What we believe inescapably influences what we think, what we do, and even our motives of why and how we think it and do it. Those Christians who try to isolate their doctrine to their intellects so that it doesn’t interfere with their daily lives are attempting the impossible. Either they do not possess true faith in Christ alone, or they will find that their doctrine refuses to be confined and instead begins to spread into all of life–from their hearts, to their souls, to their minds, and with all their strength. Mark Dever points out that if our religion is genuine, it will naturally affect everything, including our care for others as well: “If our religion is real, if our faith is saving, it not only affects our actions, but affects our actions towards others… Real religion cannot remain simply a ‘vertical thing’ between me and God. It must affect the way I deal with others.”(6)
Christian doctrine, by its very nature, is an all-encompassing religion established on the entire system of doctrine, piety, and practice set forth in Scripture itself.(7) It is crucial that we grasp this if we are to understand the nature of creeds, our use of creeds, and the church’s need for creeds. If we fail to see the all-encompassing nature of Christian doctrine, we certainly will not see the all-encompassing nature of creeds, which exist not only to affirm, confess, and proclaim the elementary matters of our faith, but to set forth the entirety of the doctrine, piety, and practice of the Christian religion.
NOTE: This is an excerpt from the forthcoming booklet Why Do We Have Creeds? by Burk Parsons (P&R, 2012)
Burk Parsons serves as an associate pastor at St. Andrew’s in Sanford, Florida, and is the editor of Tabletalk magazine. He and his wife, Amber, live in central Florida with their children.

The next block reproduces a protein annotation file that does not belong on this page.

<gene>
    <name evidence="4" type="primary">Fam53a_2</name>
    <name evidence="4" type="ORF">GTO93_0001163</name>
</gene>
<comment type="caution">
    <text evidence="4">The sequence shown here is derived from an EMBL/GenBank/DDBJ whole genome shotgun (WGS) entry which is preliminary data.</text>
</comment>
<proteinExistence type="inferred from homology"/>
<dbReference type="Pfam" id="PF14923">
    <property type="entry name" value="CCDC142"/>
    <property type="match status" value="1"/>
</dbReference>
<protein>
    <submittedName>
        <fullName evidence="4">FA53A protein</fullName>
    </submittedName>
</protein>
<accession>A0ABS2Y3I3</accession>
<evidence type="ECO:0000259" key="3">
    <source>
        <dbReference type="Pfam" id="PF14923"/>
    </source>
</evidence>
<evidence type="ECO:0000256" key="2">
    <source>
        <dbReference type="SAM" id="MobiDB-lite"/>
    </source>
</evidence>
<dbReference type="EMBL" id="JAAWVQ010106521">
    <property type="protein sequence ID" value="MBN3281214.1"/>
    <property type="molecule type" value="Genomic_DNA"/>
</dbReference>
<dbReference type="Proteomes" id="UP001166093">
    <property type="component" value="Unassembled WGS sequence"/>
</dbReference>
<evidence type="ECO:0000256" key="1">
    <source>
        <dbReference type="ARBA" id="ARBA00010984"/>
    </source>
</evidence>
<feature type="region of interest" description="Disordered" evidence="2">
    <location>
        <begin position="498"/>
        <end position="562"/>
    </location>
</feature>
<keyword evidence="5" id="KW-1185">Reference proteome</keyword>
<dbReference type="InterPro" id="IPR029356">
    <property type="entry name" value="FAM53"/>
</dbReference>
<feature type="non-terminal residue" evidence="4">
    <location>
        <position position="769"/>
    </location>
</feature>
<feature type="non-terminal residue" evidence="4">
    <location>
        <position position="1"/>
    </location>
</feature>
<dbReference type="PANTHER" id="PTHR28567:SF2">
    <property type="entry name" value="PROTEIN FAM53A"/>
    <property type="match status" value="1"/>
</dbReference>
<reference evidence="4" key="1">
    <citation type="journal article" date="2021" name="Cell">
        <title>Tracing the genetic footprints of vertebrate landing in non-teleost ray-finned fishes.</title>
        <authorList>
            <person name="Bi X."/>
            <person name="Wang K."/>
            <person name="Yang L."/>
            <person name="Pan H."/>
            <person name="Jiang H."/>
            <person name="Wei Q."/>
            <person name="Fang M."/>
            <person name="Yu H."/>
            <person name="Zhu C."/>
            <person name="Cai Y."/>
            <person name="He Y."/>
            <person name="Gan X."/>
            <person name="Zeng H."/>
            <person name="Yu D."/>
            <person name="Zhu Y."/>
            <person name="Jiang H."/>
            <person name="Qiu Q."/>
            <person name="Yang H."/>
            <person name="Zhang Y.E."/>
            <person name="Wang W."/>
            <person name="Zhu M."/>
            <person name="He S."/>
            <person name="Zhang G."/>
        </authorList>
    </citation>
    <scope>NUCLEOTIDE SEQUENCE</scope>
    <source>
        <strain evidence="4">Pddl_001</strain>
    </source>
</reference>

1. The Westminster Larger Catechism (Q&A 72) answers, “What is justifying faith?” this way, “Justifying faith is a saving grace, wrought in the heart of a sinner by the Spirit and Word of God, whereby he, being convinced of his sin and misery, and of the disability in himself and all other creatures to recover him out of his lost condition, not only assenteth to the truth of the promise of the gospel, but receiveth and resteth upon Christ and his righteousness, therein held forth, for pardon of sin, and for the accepting and accounting of his person righteous in the sight of God for salvation.”
2. The word that James uses, translated rightly as “religion” is the Greek word thréskos, which means simply “pious” or “religious.” However, the word the apostle Paul employs in Acts 17:22 sometimes, wrongly, translated “religious” is the Greek word deisidaimonésteros meaning “fear-driven superstition by a confused concept of God.” Similarly, the word the Paul uses in Colossians 2:23 is the compound word ethelothrskeía properly translated as “self-willed religion,” and thus not true God-willed religion.
3. C.H. Spurgeon, “Religion: A Reality,” Metropolitan Tabernacle Pulpit, vol. 8 (1862).
4. Augustine, “Of True Religion,” Earlier Writings, ed. J.H.S. Burleigh (Louisville, KY: Westminster John Knox Press, 2006), 282. Wayne Baker summarizes the word religion culling teaching from Heinrich Bullinger: “Two or more place themselves under obligations or bind themselves to conditions. Therefore Christianity was called religio, from religare, to bind. God made His covenant with the human race from the very beginning, binding himself to man and agreeing to certain conditions with us which He explained to the blessed patriarchs, such as Adam, Noah, Abraham, and Moses, revealing himself from time to time more and more, clarifying and renewing this covenant or testament.” J. Wayne Baker, Heinrich Bullinger and the Covenant, (Athens, Ohio: Ohio University Press, 1980), 76.
5. Herman Bavinck, “Philosophy of Religion (Faith),” Essays on Religion, Science, and Society, ed. John Bolt (Grand Rapids, MI: Baker Academic, 2008), 29-30.
6. Mark Dever, “Pure Religion,” in Tabletalk, (Sanford, FL: Ligonier Ministries, March 2005).
7. B.B. Warfield writes, “The revelations of the Scriptures do not terminate upon the intellect. They were given not merely to enlighten the mind. They were given through the intellect to beautify the life. They terminate upon the heart. Again, they do not, in affecting the heart, leave the intellect untouched. They cannot be fully understood by the intellect, acting alone… No man can intellectual grasp the full meaning of the revelations of authority, save as the result of an experience of their power in life.” Benjamin B. Warfield, “Authority, Intellect, Heart,” Benjamin B. Warfield: Selected Shorter Writings, ed. John Meeter (Phillipsburg, NJ: P&R, 2001), 671.